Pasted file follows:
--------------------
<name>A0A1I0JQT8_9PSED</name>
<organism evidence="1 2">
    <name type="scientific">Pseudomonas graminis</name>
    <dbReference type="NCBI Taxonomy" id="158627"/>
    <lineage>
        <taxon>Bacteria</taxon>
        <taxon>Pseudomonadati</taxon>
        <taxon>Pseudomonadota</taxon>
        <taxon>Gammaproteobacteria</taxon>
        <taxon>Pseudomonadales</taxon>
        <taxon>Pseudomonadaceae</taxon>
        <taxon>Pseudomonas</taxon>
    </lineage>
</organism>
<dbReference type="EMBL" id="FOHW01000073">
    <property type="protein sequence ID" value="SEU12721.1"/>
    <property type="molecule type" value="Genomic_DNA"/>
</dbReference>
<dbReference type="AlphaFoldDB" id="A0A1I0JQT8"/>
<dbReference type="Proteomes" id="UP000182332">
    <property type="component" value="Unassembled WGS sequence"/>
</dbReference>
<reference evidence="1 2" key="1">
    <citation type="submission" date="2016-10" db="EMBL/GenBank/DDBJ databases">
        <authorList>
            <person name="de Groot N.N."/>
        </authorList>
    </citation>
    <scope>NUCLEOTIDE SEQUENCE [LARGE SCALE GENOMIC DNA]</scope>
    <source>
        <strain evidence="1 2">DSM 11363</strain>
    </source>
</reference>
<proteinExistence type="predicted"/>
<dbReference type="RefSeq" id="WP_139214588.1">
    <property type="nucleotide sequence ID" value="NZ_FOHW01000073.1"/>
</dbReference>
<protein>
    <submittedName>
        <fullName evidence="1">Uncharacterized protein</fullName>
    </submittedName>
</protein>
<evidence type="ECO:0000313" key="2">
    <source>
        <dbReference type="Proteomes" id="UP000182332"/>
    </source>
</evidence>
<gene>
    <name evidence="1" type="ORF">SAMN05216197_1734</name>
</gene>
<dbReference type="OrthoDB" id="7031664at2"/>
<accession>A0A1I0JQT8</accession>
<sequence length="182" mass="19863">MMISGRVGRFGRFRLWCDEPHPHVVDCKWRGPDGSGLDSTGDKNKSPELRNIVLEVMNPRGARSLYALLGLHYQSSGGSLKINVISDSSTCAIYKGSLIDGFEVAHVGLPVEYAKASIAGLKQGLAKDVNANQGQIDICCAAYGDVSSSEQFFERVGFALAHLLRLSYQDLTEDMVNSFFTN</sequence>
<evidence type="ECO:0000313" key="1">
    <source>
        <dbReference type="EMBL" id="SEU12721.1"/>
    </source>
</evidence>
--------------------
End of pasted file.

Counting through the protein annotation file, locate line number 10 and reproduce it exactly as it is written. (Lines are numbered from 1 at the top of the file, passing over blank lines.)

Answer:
        <taxon>Pseudomonadales</taxon>